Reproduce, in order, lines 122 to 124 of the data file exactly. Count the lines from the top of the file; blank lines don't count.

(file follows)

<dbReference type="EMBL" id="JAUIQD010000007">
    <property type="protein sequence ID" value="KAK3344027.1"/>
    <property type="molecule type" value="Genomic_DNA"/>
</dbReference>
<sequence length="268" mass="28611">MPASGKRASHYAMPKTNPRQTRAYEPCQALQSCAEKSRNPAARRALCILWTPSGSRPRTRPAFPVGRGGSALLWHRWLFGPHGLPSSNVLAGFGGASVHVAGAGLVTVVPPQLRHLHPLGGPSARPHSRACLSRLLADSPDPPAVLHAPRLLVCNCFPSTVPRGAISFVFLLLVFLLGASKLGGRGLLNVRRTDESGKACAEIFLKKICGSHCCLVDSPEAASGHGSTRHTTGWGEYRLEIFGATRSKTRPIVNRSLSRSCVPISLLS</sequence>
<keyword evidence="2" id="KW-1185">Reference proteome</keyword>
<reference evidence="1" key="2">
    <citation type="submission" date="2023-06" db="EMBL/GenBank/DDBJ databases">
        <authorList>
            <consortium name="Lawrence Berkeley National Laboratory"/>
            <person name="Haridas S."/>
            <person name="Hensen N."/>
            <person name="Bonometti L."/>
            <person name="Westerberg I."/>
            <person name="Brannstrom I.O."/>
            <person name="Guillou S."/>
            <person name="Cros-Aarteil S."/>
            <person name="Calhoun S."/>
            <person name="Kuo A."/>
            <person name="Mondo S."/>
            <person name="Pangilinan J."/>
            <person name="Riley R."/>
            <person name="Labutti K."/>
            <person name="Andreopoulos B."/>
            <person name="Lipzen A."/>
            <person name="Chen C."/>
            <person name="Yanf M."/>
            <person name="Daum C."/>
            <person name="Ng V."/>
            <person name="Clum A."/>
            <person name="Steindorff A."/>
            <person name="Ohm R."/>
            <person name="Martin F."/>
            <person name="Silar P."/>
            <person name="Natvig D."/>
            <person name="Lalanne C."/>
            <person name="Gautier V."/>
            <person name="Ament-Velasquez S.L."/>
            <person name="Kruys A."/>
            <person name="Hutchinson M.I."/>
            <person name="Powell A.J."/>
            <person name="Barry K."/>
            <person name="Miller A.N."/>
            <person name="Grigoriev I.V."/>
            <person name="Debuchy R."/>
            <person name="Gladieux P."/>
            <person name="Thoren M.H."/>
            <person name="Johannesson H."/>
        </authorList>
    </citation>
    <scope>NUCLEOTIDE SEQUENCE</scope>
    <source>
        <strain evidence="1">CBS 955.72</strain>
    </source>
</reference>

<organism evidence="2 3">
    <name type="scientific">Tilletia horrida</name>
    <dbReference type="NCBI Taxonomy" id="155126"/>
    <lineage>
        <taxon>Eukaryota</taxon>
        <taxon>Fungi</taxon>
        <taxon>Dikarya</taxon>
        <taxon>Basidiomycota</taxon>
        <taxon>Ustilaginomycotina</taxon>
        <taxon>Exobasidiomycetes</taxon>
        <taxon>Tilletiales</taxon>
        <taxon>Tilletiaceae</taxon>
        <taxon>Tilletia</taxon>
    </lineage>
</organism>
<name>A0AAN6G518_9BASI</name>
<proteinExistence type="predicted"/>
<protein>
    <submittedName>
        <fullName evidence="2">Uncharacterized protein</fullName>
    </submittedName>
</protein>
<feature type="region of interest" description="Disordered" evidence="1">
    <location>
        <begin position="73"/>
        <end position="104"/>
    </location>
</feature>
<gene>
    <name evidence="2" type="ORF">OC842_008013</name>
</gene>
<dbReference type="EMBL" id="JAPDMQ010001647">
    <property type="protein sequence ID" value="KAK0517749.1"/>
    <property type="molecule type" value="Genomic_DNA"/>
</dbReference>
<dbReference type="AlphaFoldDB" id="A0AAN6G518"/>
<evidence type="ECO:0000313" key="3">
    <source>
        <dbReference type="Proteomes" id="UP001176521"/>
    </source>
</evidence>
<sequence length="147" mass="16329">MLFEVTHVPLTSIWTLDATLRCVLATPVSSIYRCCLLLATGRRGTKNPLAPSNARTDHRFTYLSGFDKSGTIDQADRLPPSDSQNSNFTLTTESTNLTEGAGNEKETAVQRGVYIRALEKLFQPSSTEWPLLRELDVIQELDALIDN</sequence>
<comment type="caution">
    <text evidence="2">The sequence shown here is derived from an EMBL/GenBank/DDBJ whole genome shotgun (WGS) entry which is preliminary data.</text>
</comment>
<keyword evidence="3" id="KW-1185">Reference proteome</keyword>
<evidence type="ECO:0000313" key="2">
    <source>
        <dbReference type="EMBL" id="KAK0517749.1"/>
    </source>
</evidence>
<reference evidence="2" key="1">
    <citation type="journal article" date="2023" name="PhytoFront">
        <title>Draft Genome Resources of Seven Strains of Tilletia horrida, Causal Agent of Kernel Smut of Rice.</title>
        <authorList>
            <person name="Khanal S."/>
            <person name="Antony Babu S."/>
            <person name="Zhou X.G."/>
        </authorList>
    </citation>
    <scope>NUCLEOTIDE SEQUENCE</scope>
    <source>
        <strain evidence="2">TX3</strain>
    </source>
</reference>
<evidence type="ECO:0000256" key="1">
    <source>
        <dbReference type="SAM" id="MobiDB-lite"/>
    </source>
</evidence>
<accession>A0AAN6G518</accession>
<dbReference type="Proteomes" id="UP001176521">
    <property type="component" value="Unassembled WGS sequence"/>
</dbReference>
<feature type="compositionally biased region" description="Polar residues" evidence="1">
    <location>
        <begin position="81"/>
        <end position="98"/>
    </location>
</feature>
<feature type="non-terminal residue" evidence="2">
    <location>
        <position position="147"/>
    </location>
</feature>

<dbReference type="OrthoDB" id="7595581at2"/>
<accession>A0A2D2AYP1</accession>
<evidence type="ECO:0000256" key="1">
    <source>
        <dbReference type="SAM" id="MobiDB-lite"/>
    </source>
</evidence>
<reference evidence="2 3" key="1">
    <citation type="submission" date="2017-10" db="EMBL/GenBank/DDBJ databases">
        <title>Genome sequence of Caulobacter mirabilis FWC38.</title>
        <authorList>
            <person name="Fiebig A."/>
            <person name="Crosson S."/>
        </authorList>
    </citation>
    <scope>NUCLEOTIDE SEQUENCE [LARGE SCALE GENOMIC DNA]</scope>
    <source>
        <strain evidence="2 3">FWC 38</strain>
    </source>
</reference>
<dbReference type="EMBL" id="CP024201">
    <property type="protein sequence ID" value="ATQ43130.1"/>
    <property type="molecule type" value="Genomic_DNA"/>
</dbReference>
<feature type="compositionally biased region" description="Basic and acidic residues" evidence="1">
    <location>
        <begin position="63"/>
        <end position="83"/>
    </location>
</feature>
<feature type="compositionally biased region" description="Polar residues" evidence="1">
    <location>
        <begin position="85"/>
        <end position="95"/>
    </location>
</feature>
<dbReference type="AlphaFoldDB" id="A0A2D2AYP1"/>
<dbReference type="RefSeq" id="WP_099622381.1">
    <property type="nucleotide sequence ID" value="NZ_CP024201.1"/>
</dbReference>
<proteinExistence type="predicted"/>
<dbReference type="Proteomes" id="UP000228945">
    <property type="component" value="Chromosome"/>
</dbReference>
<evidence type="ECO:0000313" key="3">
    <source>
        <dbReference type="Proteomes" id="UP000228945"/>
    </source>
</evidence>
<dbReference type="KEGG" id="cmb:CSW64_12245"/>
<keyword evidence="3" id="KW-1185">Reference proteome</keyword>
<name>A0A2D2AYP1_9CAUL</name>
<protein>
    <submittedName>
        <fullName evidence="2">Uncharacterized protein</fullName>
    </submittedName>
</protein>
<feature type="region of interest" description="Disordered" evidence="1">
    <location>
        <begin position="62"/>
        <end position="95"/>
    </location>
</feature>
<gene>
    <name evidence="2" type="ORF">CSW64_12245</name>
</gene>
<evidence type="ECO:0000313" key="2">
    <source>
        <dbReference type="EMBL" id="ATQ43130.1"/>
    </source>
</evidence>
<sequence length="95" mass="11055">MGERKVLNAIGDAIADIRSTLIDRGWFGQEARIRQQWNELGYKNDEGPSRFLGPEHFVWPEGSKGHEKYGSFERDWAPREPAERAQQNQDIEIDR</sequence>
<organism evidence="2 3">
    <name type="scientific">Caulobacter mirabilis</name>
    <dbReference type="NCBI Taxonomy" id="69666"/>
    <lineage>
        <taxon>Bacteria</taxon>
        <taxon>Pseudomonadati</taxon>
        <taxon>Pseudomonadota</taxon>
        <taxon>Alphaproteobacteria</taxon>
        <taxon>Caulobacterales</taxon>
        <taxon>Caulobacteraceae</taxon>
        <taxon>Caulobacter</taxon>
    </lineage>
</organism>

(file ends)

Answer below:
    <source>
        <dbReference type="SAM" id="MobiDB-lite"/>
    </source>